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BOOK REVIEWS, Historical Fiction, Middle Grade Readers


The Clockwork Three was recommended to me by a 4th Grader last year and I am glad to have finally gotten around to reading it!  It is a first novel by Mr. Kirby and it is extremely well-plotted.  It is the story of three children–Giuseppe, Frederick and Hannah–who begin the story as strangers to each other and gradually find their paths in life interwining.

It is interesting that the three lives evolve separately for almost two-thirds of the book.  There are brief encounters with each other, although none of the three are ever aware that those interactions will come to mean more at a later date–much like real life.  Giuseppe is a street musician, sold to a street thug who has several boys in his ’employ,’ but who dreams of returning to his brother and sister in Italy.  Hannah is a young girl forced to give up her education and her childhood when her father is paralyzed by a stroke and her family has no breadwinner; she works as a maid in the hotel her father helped to build.  Frederick was rescued from the abuse of an orphanage by a kind clockmaker and apprenticed to him but he cannot shake the nightmares of his years in the orphanage.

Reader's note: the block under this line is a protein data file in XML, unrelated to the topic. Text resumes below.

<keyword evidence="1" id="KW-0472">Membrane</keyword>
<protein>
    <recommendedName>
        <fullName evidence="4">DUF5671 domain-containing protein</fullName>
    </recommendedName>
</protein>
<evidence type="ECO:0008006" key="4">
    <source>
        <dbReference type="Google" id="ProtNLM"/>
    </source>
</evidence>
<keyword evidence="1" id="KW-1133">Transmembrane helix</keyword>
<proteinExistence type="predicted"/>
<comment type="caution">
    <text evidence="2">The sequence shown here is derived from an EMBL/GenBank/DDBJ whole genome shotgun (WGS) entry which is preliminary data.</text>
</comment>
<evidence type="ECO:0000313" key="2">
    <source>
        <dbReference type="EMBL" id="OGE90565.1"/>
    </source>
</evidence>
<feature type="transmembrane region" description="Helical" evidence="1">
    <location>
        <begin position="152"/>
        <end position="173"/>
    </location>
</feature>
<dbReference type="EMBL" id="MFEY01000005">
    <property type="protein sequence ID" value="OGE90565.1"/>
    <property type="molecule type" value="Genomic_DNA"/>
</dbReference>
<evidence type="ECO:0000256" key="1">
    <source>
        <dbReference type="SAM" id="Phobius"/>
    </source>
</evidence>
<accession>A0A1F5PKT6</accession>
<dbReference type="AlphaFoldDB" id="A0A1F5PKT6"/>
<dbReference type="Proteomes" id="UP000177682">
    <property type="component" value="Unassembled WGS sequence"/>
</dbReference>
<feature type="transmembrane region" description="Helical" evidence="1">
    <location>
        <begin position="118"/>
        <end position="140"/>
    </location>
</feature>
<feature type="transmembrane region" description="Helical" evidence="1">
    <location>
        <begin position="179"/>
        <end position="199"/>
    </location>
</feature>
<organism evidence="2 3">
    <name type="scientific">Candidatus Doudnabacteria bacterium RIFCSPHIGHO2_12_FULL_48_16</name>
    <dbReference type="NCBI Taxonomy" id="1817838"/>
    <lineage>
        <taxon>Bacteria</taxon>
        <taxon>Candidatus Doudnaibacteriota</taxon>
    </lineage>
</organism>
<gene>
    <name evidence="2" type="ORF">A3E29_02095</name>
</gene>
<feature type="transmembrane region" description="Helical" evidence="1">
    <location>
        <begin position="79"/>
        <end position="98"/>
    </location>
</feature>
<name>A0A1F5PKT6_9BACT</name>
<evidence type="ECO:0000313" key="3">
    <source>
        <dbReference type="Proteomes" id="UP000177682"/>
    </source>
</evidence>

The three come together when they discover that the thing each of them desires most can only be achieved with the help of the other two.  There is excitement, suspense, a woman who communes with the spirits of the dead, a wild cougar named Mirabel, a green violin, the magic of music, a noble machine come to life and a dead man’s mysterious treasure all thrown into the mix.

Kirby guides the plot masterfully so that it comes to a satisfying conclusion, with a few little surprises along the way.  He ties up all loose ends yet still leaves some wonderfully mysterious secrets untold.  It is really a good story whose pace builds consistently from beginning to end.  When I finished the book I felt a renewed sense of appreciation for friends–and people in general.  This is a good independent read or could be a great shared bedtime story.  It might also be a fun read-aloud for 4th-6th grade, as it is definitely kid-based, easily understood and relevant to many personal and interpersonal ideas and issues regardless of the time in which it is set.


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